Thursday, January 22, 2015

'A Most Violent Year' Movie Review: A Gangster Saga About Trying Not To Be A Gangster

From the very first frame, J.C. Chandor’s third directorial feature, A Most Violent Year, calls to mind the greatest gangster sagas of Martin Scorsese, Francis Ford Coppola, and others. Hell, if you’re going to ape anything, it might as well be the best, and in doing so, Chandor has created a picture that may well stand alongside those movies before long. This is a quintessentially American story about trying to succeed while every exterior force wants to tear you down.

To call this a gangster movie is a bit of misnomer. The film follows Abel Morales (Oscar Isaac), a man working in the gangster-run business of home heating oil in 1981 New York, trying his damnedest not to become a gangster. Though he’s not averse to skirting a rule or two in pursuit of his goal, he’s kind of real criminal. This grows increasingly tricky as other crews rip off his trucks, the industry comes under government scrutiny for widespread corruption, and his wife, Anna (Jessica Chastain), the daughter of a Brooklyn store-front gangster, pushes him to protect his family and business.

The title may also be misleading. For a movie called A Most Violent Year, the story takes place over the course of 30 days, and there’s relatively little overt violence. In fact, the name references the year the film is set, as 1981 is still the most violent year on record in New York. This is the world in which the movie exists, one where the threat of violence looms, always present. This adds an additional layer of ominous tension to the proceedings, but aside from a few hijackings, there is relatively little actual violence. In this film, when there is a running gunfight, bullets are thrown haphazardly and the participants give each other advice about the best way to escape from the cops.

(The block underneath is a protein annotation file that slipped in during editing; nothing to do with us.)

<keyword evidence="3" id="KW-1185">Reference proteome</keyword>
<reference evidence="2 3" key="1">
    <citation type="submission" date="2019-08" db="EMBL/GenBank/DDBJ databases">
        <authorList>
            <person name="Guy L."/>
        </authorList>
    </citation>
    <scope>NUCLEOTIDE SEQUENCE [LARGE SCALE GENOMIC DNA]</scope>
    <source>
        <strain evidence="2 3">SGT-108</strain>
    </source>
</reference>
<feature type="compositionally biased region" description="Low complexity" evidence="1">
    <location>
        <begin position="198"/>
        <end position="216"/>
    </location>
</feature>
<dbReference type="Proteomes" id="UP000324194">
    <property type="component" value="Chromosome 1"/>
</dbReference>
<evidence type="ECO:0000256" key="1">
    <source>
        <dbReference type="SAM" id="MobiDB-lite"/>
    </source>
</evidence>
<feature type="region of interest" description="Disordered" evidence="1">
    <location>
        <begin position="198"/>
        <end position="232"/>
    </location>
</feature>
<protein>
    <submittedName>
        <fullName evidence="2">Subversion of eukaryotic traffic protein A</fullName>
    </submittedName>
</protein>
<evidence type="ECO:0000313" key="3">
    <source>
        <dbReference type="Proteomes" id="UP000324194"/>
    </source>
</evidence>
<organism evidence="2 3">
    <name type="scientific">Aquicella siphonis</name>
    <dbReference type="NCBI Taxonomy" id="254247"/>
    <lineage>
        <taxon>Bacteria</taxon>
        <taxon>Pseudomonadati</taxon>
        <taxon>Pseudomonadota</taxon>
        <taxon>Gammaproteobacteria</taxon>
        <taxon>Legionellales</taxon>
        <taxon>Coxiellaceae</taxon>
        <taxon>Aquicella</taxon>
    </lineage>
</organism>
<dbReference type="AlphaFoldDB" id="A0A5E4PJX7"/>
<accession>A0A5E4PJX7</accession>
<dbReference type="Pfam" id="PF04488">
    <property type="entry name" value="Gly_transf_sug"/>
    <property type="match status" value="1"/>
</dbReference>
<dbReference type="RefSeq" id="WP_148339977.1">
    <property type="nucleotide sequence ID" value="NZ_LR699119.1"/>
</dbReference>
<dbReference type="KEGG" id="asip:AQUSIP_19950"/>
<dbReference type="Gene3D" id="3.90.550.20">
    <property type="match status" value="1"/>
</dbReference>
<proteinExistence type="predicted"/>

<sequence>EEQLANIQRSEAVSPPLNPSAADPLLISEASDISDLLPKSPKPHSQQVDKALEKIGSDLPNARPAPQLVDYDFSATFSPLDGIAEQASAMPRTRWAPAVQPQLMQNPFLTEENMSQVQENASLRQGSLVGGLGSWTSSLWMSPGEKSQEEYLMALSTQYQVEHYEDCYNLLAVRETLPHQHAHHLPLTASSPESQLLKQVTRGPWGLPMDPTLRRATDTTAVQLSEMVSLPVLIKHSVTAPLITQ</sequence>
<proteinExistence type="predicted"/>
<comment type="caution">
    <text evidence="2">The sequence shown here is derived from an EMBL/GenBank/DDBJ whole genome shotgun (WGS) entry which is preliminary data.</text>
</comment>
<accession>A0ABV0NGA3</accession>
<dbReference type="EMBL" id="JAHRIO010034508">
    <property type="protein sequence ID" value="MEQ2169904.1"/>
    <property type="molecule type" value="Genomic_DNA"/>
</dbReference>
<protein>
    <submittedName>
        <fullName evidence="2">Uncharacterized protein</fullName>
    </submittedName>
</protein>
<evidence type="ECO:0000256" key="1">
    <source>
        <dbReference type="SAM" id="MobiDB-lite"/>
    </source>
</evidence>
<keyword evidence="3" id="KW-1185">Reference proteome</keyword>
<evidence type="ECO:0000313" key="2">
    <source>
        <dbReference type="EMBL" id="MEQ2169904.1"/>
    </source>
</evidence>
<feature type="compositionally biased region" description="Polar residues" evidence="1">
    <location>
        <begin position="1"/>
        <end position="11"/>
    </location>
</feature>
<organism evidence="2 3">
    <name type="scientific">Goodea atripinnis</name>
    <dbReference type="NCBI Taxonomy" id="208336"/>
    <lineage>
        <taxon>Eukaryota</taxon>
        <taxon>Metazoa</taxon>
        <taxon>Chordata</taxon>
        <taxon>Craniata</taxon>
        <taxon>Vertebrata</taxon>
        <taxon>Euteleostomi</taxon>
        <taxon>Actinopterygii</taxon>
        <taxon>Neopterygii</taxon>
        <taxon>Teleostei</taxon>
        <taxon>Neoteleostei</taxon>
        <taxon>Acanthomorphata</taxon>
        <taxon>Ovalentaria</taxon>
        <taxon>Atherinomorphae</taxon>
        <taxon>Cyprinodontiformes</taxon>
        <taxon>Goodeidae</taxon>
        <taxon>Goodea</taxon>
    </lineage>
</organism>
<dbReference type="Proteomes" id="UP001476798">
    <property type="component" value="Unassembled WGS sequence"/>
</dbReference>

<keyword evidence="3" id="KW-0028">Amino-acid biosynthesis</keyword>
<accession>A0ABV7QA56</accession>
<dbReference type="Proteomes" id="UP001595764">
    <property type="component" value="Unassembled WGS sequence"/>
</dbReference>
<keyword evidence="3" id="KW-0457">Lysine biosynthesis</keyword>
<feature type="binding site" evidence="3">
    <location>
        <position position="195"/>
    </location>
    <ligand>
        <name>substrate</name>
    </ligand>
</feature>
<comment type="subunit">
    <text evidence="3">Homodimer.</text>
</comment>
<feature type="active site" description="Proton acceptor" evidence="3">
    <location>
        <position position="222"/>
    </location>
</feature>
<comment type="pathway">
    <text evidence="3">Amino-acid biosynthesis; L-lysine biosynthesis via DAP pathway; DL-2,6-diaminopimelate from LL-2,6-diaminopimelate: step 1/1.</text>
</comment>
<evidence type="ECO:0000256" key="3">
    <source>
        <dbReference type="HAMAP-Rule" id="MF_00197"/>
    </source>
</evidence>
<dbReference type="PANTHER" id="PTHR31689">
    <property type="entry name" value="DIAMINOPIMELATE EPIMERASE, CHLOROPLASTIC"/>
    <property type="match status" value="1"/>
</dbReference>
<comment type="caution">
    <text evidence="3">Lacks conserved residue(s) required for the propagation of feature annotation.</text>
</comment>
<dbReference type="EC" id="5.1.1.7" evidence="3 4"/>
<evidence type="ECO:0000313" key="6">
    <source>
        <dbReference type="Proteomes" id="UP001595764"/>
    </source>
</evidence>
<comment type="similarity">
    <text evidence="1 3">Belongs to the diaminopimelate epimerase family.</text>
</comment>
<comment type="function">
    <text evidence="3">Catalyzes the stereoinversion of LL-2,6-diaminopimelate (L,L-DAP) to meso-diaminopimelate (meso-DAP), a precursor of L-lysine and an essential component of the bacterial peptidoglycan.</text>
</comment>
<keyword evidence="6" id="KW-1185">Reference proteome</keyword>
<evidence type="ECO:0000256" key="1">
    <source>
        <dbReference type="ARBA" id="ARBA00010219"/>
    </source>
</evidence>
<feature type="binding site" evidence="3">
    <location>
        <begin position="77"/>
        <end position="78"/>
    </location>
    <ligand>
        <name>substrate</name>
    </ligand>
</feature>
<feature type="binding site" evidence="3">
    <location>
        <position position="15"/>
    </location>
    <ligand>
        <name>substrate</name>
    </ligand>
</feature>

What Chandor, who also wrote the script, does best is subvert the tropes of the genre. Like I said, this is a gangster movie about a man trying not to be a gangster. Abel is a boss, but not a boss. He strives to buck convention, and so does the film. Anna, who is introduced glamming up and putting on makeup, is a femme fatale, but she’s also a mother and the company accountant who spends more time with thick glasses and the books than with a gun in her hand. Even the aptly named Thug #1 is only interested in the money. Ripping off trucks is nothing more than his day job, same as any other. The script even flips traditional gangster movie gender roles, with the granddaughter of a moneylender taking over her family’s traditionally male-dominated underground trade.

The measured, deliberate pace is not going to be everyone’s favorite, but it’s a perfect delivery system and fit for the mood and story. It serves to push you continually to the edge, like Abel, waiting, expecting things to descend into brutality at any moment. A Most Violent Year isn’t completely without action, however, as it features at least one car chase that captures the spirit of the aesthetic of the era, like it was lifted straight out of The French Connection or a movie of that ilk. But even then, Chandor’s focus is more on tension than action, and for as many action scenes as you’ve seen in your life, watching this one you legitimately have no idea where you’re going.

In careers full of fantastic performances, Isaac and Chastain are as good as they’ve ever been. Both deliver powerful and understated turns. My only actual complaint about A Most Violent Year is that there’s not enough of Anna. She’s so fierce and ferocious in her pursuit of protecting what is hers, from the business she’s built with her husband to her kids, that she’s easily the most gangster thing about this movie. Albert Brooks as Abel’s mobbed-up lawyer is a near-ish second, rivaling what he does in Drive, but he’s still a good distance back.

A Most Violent Year is number two on my 2014 top ten list, so it should be rather obvious how I feel about it. At the core, it’s a story about living the American Dream while discovering what an absurd myth that truly is. Even when you pull yourself out of the muck, you just wind up wading through a different, equally treacherous swamp. There are shades of the great sweeping modern crime sagas, thanks in no small part to the ‘80s New York texture, while at the same time it slyly manipulates the formulaic elements of the genre, which provides a fresh edge. In an earlier age, this would have been a classic, but it is still one that is going to stand for a long time. [Grade: A]

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